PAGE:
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Monday Marketing Tip from Rob Eagar

Categories: Back to Basics, Book Marketing, How to Promote a Book, Building Readership, General, Getting Published, Guest Post, Marketing & Self-Promotion Tags: marketing, rob eagar.
By Rob Eagar, author of Sell Your Book Like Wildfire (Spring 2012, Writer’s Digest Books)
Recently, college football fans were treated to an amazing game as Michigan State upset highly-ranked Wisconsin on the last play of regulation. As time expired, Michigan State’s quarterback threw a last-ditch, 44-yard, “Hail Mary” pass that was bobbled by two players until receiver, Keith Nichol, caught the ball and crossed the goal line.

Some people called the desperate play a “lucky” win, and it was certainly a rare situation. However, Keith made an interesting comment in the post-game celebration interview. He said that Michigan State practiced that exact kind of last-second desperation play every week. In fact, they practice it so much that they have a name for the play called, “The Rocket.”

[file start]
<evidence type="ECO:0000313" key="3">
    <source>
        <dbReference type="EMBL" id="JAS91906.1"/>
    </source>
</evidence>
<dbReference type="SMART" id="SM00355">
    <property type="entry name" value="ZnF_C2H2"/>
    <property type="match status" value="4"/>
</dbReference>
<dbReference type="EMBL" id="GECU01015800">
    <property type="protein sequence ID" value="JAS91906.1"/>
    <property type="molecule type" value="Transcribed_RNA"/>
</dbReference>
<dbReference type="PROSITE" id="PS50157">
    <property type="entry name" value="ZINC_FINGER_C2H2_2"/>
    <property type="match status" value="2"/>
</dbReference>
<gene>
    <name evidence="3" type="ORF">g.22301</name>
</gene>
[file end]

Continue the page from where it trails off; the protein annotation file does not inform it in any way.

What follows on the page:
What does a lucky, last-second catch in football have to do with marketing a book? There are times in life when you suddenly find yourself in a desperate “Hail Mary” situation. For example, you might randomly sit down next to an important person on the airplane. Someone may suddenly introduce you to a high-profile leader at a party. You may be asked to fill-in for a well-known speaker who cancels the day before. You might get asked to appear on a major radio or television show with little advance notice. Each of these situations has happened to several of my author clients.

The question is: are you prepared to handle those “Hail Mary” moments when they arise? Don’t avoid the work and think you can just “wing it.” Instead, do you practice reciting the value of your book? Do you have a powerful speech ready to give on short notice? Do you rehearse your sound bites so that you could give an effective interview if a TV producer called tomorrow?

Sometimes, the biggest marketing opportunities appear unannounced. If you’re caught off guard, you won’t be in a position to maximize those occasions. That’s why it’s important to continually prepare for those situations. For example, memorize the key value statements for your book. Rehearse answering media interview questions while driving in your car. Practice a new speech out loud by yourself until you own the material.

After the big win, Michigan State’s football coach, Mark Dantonio, said, “We always tell our players that they have to be ready, because you never know when your time will come.” As an author, a major opportunity to market your book may be just around the corner. Will you be ready?

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